Jesus does not only eat (and converse) with the marginalised he also eats (and speaks) with leaders.
They did take notice of him; he was being invited to the dinner parties of the rich.
The stories Jesus tells in this context are clearly recognisable and applicable for those in the centre of society. They are stories for people who are being invited to dinner parties, for people with enough self-confidence to take the best seat. They are stories for people with the means to give a banquet. Are they stories for people like us?
Jesus tries to convince his audience that true humility (enough confidence in who you are so that you can always honour whoever you meet) and true hospitality (inviting in new people –not always the same old crowd who already belong) pay off.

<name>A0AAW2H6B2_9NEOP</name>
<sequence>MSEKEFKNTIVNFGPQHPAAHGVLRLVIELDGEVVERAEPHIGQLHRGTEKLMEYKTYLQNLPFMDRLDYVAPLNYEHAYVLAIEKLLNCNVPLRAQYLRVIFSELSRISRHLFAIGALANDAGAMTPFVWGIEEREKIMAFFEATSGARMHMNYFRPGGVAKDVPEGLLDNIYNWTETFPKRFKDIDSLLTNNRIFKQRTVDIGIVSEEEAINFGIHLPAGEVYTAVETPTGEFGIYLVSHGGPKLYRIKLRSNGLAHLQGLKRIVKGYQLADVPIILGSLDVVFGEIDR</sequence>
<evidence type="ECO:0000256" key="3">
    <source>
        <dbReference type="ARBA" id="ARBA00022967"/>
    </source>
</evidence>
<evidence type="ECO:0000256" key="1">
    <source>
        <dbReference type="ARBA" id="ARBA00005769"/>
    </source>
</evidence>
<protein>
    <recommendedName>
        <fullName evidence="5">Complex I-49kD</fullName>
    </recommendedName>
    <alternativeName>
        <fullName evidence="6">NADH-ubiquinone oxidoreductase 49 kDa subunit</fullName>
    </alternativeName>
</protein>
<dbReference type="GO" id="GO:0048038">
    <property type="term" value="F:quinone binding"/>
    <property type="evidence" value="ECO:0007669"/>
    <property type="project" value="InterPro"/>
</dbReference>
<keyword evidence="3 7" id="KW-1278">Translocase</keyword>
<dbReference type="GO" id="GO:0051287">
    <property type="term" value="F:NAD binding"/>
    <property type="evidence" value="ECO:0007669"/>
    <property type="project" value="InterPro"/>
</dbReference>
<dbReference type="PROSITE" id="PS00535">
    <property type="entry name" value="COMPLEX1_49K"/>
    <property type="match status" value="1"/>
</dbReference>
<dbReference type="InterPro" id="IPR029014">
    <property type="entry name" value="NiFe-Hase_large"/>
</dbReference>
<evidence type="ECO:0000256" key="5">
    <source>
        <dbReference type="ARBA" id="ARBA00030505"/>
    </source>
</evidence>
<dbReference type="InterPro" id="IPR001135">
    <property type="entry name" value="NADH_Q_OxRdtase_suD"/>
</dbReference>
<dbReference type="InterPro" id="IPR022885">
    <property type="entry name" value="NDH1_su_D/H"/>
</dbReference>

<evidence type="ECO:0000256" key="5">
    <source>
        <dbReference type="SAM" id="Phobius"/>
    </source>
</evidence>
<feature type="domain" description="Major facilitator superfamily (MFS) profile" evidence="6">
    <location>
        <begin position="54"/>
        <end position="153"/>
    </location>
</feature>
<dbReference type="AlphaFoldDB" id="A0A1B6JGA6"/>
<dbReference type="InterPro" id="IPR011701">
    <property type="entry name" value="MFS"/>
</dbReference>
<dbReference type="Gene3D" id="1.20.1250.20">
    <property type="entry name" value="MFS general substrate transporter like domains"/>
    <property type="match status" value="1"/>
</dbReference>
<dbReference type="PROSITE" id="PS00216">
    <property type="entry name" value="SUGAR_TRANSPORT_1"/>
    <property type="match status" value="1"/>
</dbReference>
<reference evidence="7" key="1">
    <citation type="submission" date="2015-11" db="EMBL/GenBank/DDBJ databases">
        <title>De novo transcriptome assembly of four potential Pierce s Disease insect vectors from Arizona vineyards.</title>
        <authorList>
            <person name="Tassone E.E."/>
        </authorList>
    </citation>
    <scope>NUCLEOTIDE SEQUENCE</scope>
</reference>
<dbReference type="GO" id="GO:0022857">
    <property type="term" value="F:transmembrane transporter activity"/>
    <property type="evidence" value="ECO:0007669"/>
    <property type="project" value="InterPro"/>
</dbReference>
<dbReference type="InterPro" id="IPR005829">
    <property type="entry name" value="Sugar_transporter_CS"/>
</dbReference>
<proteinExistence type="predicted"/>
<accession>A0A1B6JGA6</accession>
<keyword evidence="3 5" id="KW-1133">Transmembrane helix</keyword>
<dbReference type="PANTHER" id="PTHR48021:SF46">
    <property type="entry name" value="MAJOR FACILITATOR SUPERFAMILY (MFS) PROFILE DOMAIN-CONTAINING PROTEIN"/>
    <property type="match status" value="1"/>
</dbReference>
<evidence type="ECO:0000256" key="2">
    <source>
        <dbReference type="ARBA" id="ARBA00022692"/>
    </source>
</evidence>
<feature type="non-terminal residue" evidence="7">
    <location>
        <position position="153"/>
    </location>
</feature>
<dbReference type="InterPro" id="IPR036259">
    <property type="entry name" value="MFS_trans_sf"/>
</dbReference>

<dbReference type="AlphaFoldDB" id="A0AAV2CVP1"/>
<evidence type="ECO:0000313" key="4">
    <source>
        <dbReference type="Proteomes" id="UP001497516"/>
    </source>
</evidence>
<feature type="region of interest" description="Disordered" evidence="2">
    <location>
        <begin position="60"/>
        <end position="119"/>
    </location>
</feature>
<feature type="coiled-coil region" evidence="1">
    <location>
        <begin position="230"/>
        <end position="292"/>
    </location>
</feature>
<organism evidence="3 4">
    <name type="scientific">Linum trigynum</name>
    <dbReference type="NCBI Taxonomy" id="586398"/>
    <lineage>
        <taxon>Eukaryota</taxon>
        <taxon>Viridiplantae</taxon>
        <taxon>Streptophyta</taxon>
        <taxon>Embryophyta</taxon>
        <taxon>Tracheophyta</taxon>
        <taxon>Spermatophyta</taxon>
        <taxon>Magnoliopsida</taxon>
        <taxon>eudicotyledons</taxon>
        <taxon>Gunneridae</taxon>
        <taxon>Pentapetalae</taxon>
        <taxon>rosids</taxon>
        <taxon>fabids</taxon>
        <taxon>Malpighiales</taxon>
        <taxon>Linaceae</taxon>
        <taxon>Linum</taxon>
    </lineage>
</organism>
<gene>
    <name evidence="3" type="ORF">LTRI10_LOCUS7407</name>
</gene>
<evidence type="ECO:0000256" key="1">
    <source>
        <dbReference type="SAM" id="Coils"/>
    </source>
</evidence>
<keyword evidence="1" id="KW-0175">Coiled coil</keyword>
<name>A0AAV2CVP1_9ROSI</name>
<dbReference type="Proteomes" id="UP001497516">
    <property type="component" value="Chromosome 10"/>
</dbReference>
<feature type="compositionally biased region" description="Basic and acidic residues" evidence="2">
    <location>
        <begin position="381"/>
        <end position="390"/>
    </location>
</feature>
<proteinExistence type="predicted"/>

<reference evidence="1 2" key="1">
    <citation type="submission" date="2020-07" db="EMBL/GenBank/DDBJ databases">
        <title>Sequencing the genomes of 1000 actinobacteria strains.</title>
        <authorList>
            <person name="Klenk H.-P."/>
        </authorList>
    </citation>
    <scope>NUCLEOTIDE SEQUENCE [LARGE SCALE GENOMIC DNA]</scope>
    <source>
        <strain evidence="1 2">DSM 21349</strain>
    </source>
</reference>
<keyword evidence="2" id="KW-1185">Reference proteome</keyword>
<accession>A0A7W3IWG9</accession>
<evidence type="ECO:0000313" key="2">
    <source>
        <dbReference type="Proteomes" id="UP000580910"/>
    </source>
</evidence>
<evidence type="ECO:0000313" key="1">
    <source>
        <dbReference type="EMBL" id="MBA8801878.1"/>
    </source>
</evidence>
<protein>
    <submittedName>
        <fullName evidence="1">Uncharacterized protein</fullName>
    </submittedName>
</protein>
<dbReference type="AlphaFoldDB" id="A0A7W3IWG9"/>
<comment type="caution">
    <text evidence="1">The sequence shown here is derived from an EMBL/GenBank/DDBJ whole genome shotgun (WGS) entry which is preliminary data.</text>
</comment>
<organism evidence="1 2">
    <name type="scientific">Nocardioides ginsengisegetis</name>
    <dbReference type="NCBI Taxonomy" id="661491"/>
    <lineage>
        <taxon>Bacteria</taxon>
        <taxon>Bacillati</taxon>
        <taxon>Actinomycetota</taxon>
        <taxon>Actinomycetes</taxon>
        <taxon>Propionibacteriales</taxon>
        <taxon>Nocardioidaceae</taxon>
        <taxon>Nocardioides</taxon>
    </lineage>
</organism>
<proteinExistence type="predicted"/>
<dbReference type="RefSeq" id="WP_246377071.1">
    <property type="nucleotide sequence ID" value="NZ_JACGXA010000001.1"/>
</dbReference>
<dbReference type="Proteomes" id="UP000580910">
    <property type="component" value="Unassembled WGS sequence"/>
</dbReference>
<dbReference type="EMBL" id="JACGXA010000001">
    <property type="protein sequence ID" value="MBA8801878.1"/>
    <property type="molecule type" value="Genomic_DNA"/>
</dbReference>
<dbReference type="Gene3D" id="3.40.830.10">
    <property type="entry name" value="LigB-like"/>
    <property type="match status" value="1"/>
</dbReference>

Humility interestingly pays off before the resurrection; true hospitality will also pay off but later. Jesus does not really mention the virtues themselves he describes them in stories. What stories do we have about these virtues in our culture and churches? In a way these two virtues belong together for true hospitality you need true humility. You need to respect and honour others whoever they are to invite them into relationship.
Jesus is being an advocate for the poor and marginalised, because a society (and a world) in which the rich and powerful are humble and hospitable is a better place for everybody. I wonder what this means for us, individually, as church and as a nation: to be humble and hospitable?
28 August 2016
Luke 14:1, 7-14
This weekly blog on one of the lectionary readings is by Anne Claar Thomasson-Rosingh, Programme Leader for Lifelong Learning at Sarum College.